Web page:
Wednesday we reported that law firms might rest a little easier in the wake of a decision by Manhattan federal district court judge Gerard Lynch in the Refco securities class action. Lynch dismissed Mayer Brown and partner Joseph Collins as defendants, concluding that the Supreme Court's recent ruling in Stoneridge gave the plaintiffs no basis to sue them, even if they had engaged in fraud.
Well, don't sleep too soundly. It's now apparent that Lynch was bothered by his decision, and -- in a revised version of the original ruling -- is urging Congress to change the law. After his ruling was first published, Lynch issued a corrected opinion with a lengthy new footnote that faults the legal system for failing to provide shareholders the right to sue guilty accomplices. (It's footnote 15 on page 25).
"It is perhaps dismaying that participants in a fraudulent scheme who may even have committed criminal acts are not answerable in damages to the victims of the fraud," the footnote begins. "This [law] may be ripe for legislative re-examination," Lynch continues. "A bright line between principles and accomplices may not be appropriate."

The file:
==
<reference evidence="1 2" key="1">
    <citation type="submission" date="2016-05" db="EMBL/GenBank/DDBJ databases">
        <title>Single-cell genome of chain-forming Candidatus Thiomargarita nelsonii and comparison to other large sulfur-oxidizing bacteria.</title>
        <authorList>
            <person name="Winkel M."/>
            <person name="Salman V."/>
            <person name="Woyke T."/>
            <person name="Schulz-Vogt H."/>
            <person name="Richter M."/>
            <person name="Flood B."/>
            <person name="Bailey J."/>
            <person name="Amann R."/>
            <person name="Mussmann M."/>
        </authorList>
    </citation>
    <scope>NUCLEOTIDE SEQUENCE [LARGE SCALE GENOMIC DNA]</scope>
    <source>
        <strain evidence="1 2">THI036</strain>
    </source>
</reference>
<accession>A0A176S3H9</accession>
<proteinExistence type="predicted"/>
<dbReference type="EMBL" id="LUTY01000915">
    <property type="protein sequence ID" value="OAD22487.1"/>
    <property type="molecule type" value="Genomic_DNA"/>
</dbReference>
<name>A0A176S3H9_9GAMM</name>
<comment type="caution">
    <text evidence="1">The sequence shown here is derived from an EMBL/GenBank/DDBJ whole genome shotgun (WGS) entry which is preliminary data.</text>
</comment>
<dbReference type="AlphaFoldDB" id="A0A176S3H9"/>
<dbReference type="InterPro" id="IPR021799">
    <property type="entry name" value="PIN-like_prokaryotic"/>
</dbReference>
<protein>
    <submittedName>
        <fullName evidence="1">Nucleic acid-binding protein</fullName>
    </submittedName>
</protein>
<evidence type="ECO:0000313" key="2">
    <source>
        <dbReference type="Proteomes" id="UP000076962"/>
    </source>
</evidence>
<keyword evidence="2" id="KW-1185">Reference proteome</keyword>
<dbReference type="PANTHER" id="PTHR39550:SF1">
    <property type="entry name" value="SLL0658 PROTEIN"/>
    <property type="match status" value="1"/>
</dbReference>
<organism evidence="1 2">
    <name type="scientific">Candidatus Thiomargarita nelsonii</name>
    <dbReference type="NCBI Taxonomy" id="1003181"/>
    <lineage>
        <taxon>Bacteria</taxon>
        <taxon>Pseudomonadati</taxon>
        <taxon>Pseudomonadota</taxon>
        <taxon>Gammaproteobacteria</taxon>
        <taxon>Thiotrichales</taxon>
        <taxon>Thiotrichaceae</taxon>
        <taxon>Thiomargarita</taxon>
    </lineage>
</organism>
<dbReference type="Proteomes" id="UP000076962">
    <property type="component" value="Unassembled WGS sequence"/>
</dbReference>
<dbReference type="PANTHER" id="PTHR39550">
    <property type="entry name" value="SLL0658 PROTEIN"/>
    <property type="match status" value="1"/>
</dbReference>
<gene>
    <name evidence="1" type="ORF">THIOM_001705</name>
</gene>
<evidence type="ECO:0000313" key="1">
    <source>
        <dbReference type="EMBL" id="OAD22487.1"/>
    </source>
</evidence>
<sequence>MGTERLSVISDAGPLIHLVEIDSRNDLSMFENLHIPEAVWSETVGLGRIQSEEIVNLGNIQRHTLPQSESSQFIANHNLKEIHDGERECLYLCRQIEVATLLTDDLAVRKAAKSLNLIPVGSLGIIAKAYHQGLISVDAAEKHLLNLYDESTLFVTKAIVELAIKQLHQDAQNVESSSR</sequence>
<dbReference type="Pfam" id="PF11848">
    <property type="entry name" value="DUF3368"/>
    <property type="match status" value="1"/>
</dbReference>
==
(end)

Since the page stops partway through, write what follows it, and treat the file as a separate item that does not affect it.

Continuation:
Lynch offered the Mafia as a colorful example. "When the Godfather orders a hit, he is only an accomplice to murder -- one who 'counsels, commands, induces or procures,' but he is nonetheless liable as a principal for the commission of the crime."
"I hope Congress is listening," said John "Sean" Coffey of Bernstein Litowitz Berger & Grossman, one of the Refco plaintiffs lawyers.
"Basically, Stoneridge made the world safe for those who make money helping others cook the books. Lynch has pointed out the absurdity of the state of the law."
John Villa of Williams & Connolly, who represented Mayer Brown in this case, could not be reached for comment.
This article first appeared on The Am Law Litigation Daily on AmericanLawyer.com.